Sasha and Theo Spielberg’s childhoods were filled with music—just not the kind they make today. The daughter and adopted son of filmmaker Steven Spielberg passed their early years playing “Name That Tune” in the car with their dad, but somehow, it always came back to movie scores.
“Our environment was really musical but our parents never forced instruments into our hands,” Theo says. They both took piano lessons and learned guitar from their uncle, while Theo also took up drums and bass. Their tastes still don’t always overlap—“I let Sasha have her 20 minutes of Top 40 in the van,” Theo jokes as Sasha breaks out into a Selena Gomez song—but when they do, they bond over Bob Dylan, Kate Bush, Fleetwood Mac, the Beach Boys, and the Strokes. It was only three years ago that they started writing music together and Wardell was born.
“Sasha came into my room one day about three years ago and said, ‘Let’s write a song.’ So we did,” says Theo, now 25. They sent voice memos and Garageband files to each other (from inside the same house) and returned with ideas. Eventually, they had enough material to release an EP, Brother/Sister, earlier this year. It was a polished debut that caught the attention of Jay Z’s Roc Nation label, which signed the duo.
Brother/Sister EP doesn’t fit neatly into a genre—and it’s certainly not a film score—but it’s full of the warmth and familiarity you’d expect from two people who grew up down the hall from one another.
The summery vibes of Theo’s reverb-drenched guitars and the breezy oohs and ahs of Sasha’s voice recall a summertime drive down PCH, but it’s not all sunshine. Lyrically, love gone awry crops up more than once and bluesy riffs creep in as Sasha’s vocals soar, belying the stage fright of her youth. Their standout single, “Opossum,” is a slow-burner that takes Wardell from pleasant to striking in half a minute.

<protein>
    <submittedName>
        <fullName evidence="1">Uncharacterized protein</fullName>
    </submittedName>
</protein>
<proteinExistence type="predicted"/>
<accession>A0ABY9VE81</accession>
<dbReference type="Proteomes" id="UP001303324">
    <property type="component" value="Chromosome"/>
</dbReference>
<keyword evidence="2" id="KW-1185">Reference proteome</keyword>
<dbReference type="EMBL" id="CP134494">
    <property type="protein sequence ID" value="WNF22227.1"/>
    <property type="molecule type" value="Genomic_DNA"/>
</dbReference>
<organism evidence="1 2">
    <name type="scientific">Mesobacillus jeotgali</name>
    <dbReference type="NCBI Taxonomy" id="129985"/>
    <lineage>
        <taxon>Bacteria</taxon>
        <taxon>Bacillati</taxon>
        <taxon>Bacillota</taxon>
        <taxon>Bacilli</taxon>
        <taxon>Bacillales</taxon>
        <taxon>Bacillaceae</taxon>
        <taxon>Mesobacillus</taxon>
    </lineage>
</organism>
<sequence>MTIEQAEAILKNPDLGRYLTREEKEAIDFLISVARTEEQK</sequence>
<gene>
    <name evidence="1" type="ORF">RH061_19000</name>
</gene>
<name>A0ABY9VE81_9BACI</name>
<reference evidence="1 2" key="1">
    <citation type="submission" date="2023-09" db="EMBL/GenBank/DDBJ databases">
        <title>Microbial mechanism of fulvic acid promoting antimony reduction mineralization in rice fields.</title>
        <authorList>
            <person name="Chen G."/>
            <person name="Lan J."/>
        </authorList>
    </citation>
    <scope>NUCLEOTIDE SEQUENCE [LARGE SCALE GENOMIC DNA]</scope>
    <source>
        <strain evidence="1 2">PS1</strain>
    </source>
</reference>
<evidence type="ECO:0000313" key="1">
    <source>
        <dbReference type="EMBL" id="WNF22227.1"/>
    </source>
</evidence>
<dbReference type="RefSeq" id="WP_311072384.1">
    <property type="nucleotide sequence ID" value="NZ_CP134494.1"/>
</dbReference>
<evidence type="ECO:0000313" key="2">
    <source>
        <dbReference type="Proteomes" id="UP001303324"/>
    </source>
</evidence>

It’s not a new notion that having a few bucks in the family bank kills your ability to make meaningful art. Wardell shatters that notion. Their approach is completely DIY. They put songs on Soundcloud, they gig in tiny local venues, and they try to turn the right heads at SXSW—like every Los Angeles band.
“Even still, when I got to college, people would look at me and [anything I did] and they’d be like, ‘Oh really?’” says Theo, who worked as a music journalist for the Huffington Post. “If you’re a visible person, there will be some people who want to knock you down or minimize your achievements based on their perception of whether you earned it. The only thing you can do is ignore it and have faith in yourself.”
It also helps that neither of them are trying to direct, Sasha points out. Reactions to their surname are nothing new, but these days Theo and Sasha can embrace it more easily than they could when they were younger.
“When I’d go to camp, I’d ask them to erase Spielberg and put in Taylor so I’d be anonymous and I’d know that my friends liked me for me,” says Sasha, now 23. “Then, I’d make friends and when my parents showed up, they wouldn’t really care.”
The apple, however, didn’t fall too far from the tree. Sasha has been writing for years. She acted and majored in screenwriting at Brown. She recently landed a script development deal with ABC for a pilot she wrote with Emily Goldwyn. It’s a balancing act, but neither she nor her brother intend to shelf Wardell.
“We love this,” Sasha says. “Even something as small as our first show at the Hotel Café was such a big deal to us. We were like, ‘Do we deserve this?’”
“For Sash and I,” her brother echoes, “music has always been vital to our existence.”
Wardell will open for PAPA at the El Rey on Friday, Dec. 5. They plan to release a full-length album in 2014.